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Let’s discuss the etymology of fascism. Fasces, to the Romans were a collection of sticks. The word means no more than bundle or sheaf but a particular bundle was relevant to their daily lives. The fasces were carried as a symbol of office by Roman bigwigs and when they walked through the streets or were carried on litters their bodyguards, called lictors, carried fasces to beat a path through the crowd. The city of Rome was supposedly disarmed by law so the fasces were not considered to be weapons except when the central stick in the bundle was a bronze ax. This symbolized MORE power, in effect the right to chop a lesser citizen into bits. The idea was that state power, as held in the fasces, was to be used coercively but lightly. At first. Stubborn resistors would be beaten. And beaten. And then beaten harder. Finally, reluctantly, sadly… the ax would be employed. [Read more →]

moneypolitics & government

Shaft time in America

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sportsvirtual children by Scott Warnock

If a child plays sports without a parent watching…

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If you see a clump of children wearing bright uniforms involved in some type of sporting activity, nearby are sure to be a throng of parents watching with great interest. It might feel nowadays that it couldn’t be any other way. It’s like the old tree-falling-in-the-forest thought experiment: If children played a game and their parents didn’t see it, did the game actually happen? [Read more →]

sports

Why we owe Gisele an apology (particularly God)

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NFL quarterback/total cutie pie Tom Brady has seen his wife Gisele take some heat for suggesting his teammates failed him and, in the process, cost her husband a fourth Super Bowl ring; some have even termed her New England’s own Yoko Ono. While this is an intriguing analogy, as it suggests Tom is about to take football in strange, experimental directions (“What if instead of passing the ball…the ball passed me?”), it’s also deeply unfair to Gisele, who’s leggier than Yoko ever was. Additionally, Gisele could never break up the Beatles: she is the Beatles. [Read more →]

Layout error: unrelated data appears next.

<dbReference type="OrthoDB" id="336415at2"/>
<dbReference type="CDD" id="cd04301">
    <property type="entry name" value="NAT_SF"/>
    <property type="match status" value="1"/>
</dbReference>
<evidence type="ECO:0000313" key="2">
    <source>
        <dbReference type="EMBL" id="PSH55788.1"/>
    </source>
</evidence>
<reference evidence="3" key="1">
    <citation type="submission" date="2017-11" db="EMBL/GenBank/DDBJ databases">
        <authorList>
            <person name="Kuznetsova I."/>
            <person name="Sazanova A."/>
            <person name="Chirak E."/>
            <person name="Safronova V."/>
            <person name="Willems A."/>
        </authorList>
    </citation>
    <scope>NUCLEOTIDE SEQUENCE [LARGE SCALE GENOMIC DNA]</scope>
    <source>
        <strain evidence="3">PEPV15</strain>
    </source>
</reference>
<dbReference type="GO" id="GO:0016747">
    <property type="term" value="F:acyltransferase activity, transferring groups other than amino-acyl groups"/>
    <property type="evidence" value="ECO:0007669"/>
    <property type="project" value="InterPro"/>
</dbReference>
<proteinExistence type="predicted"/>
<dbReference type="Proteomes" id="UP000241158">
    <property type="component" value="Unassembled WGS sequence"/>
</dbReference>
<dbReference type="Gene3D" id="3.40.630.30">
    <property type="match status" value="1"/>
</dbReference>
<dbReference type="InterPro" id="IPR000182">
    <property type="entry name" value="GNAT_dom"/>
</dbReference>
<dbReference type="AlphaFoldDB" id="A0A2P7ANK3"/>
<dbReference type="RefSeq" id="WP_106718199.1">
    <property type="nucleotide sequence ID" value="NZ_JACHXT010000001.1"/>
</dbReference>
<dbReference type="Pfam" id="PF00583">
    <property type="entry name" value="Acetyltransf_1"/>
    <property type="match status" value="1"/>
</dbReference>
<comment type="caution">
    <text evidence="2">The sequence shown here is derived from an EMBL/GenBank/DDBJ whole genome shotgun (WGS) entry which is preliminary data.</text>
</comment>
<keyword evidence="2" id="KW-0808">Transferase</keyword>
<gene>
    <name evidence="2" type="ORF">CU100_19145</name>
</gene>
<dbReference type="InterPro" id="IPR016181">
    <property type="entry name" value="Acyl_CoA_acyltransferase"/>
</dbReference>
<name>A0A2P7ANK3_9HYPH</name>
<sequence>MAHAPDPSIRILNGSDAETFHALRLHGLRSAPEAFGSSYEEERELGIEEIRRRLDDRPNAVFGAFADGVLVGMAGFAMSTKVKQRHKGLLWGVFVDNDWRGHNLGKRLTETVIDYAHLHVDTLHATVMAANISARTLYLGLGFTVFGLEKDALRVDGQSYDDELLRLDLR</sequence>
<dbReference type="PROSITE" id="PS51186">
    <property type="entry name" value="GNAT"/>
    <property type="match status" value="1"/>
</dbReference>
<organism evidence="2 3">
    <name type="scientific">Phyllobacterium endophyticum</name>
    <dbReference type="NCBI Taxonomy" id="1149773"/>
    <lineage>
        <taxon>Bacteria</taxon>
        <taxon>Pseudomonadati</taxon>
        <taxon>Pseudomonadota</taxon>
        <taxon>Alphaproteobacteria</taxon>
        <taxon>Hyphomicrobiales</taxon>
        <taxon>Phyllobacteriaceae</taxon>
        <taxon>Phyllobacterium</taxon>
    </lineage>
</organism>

politics & governmentsports

Is Rick Santorum the doppleganger of former Green Bay Packers QB Randy Wright?

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THE EYE DOES NOT LIE

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books & writing

Lisa reads The Bad Always Die Twice by Cheryl Crane

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This was a fun read. When it comes to the backside of Hollywood, you have to admit that Cheryl Crane, daughter of screen legend Lana Turner, really knows her stuff. The Bad Always Die Twice is a Hollywood murder mystery with all of the fun details that only an insider would know.

Nikki Harper is a Hollywood real estate agent, selling those megamillion dollar mansions in the hills with her partner, Jessica Martin. They are young, pretty, celebrity-savvy girls:

“One of Jessica’s most endearing qualities was that she wasn’t any more impressed by celebrities than Nikki was. Their only difference was that Nikki had grown up with them and Jessica slept with them. The combination of their personalities made them a great team at work.”

Sort of sets the tone for their interaction. Jessica is the pretty, flashy girl who flirts with the gentlemen clients and reels them in. Nikki is less flashy, with a more understated style, and the Hollywood chops to make the deals. And when Jessica is accused of murder, Nikki puts those Tinseltown connections to work. [Read more →]

politics & government